That man next to Lalu

For now, he has reason to smile. But does Nitish model need rescuing from Nitish?

It calls itself ‘maha’ or grand, but the Nitish-Lalu tie-up was not an act of political creativity or ambition. It calls itself ‘maha’ or grand, but the Nitish-Lalu tie-up was not an act of political creativity or ambition.
Written by Vandita Mishra | Published on:August 28, 2014 12:04 am

The maha gathbandhan or grand alliance has hailed its own victory in Bihar and is being projected outside as the beginning of a brave new experiment of opposition unity against the BJP. The tie-up between Nitish Kumar and the Lalu Prasad-Congress combine won six of the 10 bypolls, bringing down the BJP tally from six to four in a state it had swept in the general elections. The day after, if you were Nitish Kumar, you might feel a sense of vindication.

If you were Nitish Kumar, perhaps you might also ask yourself if you had read it wrong — again.

If for long years Nitish was the politician who patiently waited on the sidelines for his turn on centrestage, once he made his place on it, he has shown a striking tendency to misread the political signs and to draw ill-judged lessons from adversity. His apparently wavering conviction in his own political project seems remarkable.

For now, it indicates that the maha gathbandhan in Bihar and its possible versions elsewhere could be creations of political defeatism. More generally, it suggests that the Nitish model in Bihar may need rescuing from Nitish.

Despite its imperfections, the Nitish model imbues “social justice” and “secularism” with the language of “development” and “good governance”. It is a significant step forward in Bihar, where under Lalu, politics traded in apocalyptic and pessimistic oppositions.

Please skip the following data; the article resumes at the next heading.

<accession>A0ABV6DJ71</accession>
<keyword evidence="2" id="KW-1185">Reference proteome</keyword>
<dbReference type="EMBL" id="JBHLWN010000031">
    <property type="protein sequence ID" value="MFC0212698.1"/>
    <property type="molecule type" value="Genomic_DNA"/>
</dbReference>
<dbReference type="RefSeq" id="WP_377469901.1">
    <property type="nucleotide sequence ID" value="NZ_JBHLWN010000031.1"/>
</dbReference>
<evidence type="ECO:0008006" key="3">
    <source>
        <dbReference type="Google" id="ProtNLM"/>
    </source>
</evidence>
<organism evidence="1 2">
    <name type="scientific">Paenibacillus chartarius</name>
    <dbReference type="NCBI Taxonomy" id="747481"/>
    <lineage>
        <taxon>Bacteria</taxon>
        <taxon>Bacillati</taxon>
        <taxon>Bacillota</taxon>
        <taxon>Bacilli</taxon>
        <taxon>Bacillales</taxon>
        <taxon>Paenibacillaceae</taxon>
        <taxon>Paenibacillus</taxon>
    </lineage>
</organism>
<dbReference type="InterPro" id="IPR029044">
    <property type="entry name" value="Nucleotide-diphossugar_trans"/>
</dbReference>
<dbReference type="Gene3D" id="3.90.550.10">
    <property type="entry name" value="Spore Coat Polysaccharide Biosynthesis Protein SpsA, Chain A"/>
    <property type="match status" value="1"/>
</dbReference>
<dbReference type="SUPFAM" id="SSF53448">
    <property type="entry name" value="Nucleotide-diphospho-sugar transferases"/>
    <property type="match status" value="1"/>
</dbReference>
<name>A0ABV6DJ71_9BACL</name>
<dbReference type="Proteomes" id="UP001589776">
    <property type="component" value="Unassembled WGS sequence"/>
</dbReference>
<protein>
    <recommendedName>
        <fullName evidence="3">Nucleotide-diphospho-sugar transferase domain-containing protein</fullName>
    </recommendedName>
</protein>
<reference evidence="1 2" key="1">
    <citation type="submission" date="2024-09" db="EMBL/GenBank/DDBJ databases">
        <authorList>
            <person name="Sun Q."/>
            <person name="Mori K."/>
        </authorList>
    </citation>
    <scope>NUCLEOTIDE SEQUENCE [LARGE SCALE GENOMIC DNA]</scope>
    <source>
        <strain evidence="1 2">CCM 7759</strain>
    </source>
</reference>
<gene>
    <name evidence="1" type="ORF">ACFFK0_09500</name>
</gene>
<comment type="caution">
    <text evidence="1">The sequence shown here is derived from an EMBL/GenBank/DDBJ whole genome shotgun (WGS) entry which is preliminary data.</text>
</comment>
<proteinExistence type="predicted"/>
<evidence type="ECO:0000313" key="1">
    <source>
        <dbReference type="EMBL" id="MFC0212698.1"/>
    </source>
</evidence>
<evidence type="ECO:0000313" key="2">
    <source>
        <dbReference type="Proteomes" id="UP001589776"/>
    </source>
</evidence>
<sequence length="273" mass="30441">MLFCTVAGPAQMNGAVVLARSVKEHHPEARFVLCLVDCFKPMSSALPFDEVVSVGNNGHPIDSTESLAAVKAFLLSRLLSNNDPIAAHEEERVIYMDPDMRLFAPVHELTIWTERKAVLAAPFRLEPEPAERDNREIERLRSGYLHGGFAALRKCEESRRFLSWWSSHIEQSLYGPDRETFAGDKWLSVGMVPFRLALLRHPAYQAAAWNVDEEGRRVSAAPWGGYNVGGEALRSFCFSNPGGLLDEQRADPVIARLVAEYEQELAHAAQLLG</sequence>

To be sure, Lalu also has singular achievements of his own. In a state of raging inequalities, his politics and charisma almost single-handedly shifted the balance of power in favour of the historically disprivileged castes. But as his success became more routinised and less reversible, it became difficult to hide his failure to link “social justice” to governance. As cover, Lalu projected and promoted a false antagonism between the two. For him, even today, it is a fight between “Mandal” and “Kamandal”, in which both remain frozen in their 1990s versions and neither has a developmental imprint.

Nitish’s unlikely partnership with the BJP, on the other hand, helped him forge a “coalition of extremes”. By bringing together the upper castes with the most backward, it arguably created some of the conditions that allowed caste polarisation to recede — and governance to come into focus in Bihar.

In 2013, when Nitish walked out of his alliance with the NDA, pointing to Narendra Modi’s imminent coronation as its prime ministerial candidate, he clearly miscalculated the costs of splitting with the BJP. The alienation of the upper castes meant the loss of support of the most articulate and aggressive sections of the electorate in a predominantly rural state where political mobilisation of the most backward groups is still halting and incomplete. It came at an already precarious time for the Nitish regime.

After its spectacular first-term …continued »

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